Purpose of review: Clearing of atherogenic lipoprotein particles by the liver requires hepatic low-density lipoprotein receptor (LDLR) and LDLR-related protein 1 (LRP1). This review highlights recent studies that have expanded our understanding of the molecular regulation and metabolic functions of LDLR and LRP1 in the liver.
Recent findings: Various proteins orchestrate the intracellular trafficking of LDLR and LRP1. After internalization, the receptors are redirected via recycling endosomes to the cell surface. Several new endocytic proteins that facilitate the endosomal trafficking of LDLR and consequently the clearance of circulating LDL cholesterol have recently been reported. Mutations in some of these proteins cause hypercholesterolemia in human. In addition, LRP1 controls cellular cholesterol efflux by modulating the expression of ABCA1 and ABCG1, and hepatic LRP1 protects against diet-induced hepatic insulin resistance and steatosis through the regulation of insulin receptor trafficking.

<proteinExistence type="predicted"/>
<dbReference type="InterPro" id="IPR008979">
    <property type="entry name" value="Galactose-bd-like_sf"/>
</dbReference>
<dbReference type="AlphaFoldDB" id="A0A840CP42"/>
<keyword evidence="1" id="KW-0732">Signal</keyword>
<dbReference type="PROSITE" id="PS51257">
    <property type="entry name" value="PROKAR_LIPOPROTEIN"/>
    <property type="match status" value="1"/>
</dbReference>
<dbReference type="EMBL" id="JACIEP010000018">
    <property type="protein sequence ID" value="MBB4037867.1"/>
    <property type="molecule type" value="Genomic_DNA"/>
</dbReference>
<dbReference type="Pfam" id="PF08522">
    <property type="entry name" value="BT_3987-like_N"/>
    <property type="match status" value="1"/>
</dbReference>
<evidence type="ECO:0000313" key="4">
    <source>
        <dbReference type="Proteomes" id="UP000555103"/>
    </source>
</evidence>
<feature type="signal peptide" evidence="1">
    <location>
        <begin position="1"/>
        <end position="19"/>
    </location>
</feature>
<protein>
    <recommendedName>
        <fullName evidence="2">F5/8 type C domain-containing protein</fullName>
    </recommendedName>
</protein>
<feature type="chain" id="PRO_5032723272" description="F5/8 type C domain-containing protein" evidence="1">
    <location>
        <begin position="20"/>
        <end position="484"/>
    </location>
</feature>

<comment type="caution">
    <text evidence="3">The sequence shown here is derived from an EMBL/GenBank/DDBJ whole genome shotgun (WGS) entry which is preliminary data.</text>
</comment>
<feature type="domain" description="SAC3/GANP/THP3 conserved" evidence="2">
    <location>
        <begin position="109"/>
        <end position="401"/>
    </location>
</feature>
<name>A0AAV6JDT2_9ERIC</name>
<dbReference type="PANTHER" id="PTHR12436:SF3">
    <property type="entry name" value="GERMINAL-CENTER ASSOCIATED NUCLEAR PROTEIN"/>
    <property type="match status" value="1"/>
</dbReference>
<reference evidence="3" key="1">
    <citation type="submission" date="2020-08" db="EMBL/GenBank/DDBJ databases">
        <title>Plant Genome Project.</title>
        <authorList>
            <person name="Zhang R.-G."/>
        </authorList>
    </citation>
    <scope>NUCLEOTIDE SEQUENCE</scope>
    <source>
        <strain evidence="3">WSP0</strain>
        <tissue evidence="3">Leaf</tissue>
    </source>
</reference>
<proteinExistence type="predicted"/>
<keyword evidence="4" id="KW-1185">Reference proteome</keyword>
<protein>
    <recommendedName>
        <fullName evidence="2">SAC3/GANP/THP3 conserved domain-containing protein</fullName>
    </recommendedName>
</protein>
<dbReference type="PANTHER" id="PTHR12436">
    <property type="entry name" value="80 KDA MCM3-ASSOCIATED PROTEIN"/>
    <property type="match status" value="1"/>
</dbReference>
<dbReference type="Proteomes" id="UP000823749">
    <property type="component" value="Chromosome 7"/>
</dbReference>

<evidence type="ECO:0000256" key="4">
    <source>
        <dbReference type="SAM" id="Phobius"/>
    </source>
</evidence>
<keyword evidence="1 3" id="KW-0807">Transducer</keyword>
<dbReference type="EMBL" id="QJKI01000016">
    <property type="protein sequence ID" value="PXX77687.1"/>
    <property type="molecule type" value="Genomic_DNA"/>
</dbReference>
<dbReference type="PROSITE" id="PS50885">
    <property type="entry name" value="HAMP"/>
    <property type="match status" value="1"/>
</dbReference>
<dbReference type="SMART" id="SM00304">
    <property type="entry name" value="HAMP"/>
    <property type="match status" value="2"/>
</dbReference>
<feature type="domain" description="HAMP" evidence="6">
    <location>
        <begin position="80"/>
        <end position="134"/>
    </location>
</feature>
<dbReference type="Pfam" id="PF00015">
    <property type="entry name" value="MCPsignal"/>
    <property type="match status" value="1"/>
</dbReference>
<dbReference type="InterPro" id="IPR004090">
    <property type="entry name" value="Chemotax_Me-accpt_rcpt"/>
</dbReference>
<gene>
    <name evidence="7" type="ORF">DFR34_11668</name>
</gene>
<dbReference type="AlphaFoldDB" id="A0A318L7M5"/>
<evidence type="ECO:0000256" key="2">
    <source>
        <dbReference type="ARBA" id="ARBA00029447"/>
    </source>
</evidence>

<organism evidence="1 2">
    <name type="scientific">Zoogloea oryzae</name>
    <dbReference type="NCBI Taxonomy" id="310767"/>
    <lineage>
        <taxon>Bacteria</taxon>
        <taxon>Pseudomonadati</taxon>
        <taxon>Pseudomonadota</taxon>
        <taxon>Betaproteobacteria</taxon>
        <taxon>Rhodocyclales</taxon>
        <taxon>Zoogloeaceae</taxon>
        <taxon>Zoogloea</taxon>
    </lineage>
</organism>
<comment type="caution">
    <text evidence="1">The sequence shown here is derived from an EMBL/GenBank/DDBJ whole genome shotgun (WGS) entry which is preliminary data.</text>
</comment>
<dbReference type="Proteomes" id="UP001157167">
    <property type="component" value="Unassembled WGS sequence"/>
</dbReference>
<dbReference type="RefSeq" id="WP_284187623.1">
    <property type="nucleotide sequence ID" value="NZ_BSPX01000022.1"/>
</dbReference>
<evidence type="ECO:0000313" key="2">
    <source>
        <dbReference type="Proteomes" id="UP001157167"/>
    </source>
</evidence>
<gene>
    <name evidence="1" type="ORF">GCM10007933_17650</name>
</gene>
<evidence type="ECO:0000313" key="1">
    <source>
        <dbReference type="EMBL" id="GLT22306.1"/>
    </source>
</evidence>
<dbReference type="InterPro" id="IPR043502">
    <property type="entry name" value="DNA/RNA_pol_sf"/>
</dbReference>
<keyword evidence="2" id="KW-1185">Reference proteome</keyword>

Summary: LDLR and LRP1 have prominent roles in cellular and organismal cholesterol homeostasis. Their functioning, including their trafficking in the cell, is controlled by numerous proteins. Comprehensive studies into the molecular regulation of LDLR and LRP1 trafficking have advanced our fundamental understanding of cholesterol homeostasis, and these insights may lead to novel therapeutic strategies for atherosclerosis, hyperlipidemia and insulin resistance in the future.